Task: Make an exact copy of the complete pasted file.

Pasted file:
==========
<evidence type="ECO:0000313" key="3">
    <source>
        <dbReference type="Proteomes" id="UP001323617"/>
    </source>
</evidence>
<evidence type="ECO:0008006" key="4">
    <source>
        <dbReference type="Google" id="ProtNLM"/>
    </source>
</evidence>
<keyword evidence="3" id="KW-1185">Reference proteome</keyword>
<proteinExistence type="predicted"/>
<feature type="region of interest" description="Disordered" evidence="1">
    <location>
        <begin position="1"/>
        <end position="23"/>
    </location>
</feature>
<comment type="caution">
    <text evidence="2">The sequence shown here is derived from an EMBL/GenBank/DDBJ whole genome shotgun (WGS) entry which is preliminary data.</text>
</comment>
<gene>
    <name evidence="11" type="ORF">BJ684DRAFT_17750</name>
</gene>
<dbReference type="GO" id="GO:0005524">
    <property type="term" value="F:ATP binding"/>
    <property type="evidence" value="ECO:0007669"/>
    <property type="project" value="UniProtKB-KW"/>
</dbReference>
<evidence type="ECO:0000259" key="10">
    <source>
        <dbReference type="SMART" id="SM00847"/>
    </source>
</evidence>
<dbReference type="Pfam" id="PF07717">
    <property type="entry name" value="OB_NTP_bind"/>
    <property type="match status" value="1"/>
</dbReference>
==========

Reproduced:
<evidence type="ECO:0000313" key="3">
    <source>
        <dbReference type="Proteomes" id="UP001323617"/>
    </source>
</evidence>
<evidence type="ECO:0008006" key="4">
    <source>
        <dbReference type="Google" id="ProtNLM"/>
    </source>
</evidence>
<keyword evidence="3" id="KW-1185">Reference proteome</keyword>
<proteinExistence type="predicted"/>
<feature type="region of interest" description="Disordered" evidence="1">
    <location>
        <begin position="1"/>
        <end position="23"/>
    </location>
</feature>
<comment type="caution">
    <text evidence="2">The sequence shown here is derived from an EMBL/GenBank/DDBJ whole genome shotgun (WGS) entry which is preliminary data.</text>
</comment>
<gene>
    <name evidence="11" type="ORF">BJ684DRAFT_17750</name>
</gene>
<dbReference type="GO" id="GO:0005524">
    <property type="term" value="F:ATP binding"/>
    <property type="evidence" value="ECO:0007669"/>
    <property type="project" value="UniProtKB-KW"/>
</dbReference>
<evidence type="ECO:0000259" key="10">
    <source>
        <dbReference type="SMART" id="SM00847"/>
    </source>
</evidence>
<dbReference type="Pfam" id="PF07717">
    <property type="entry name" value="OB_NTP_bind"/>
    <property type="match status" value="1"/>
</dbReference>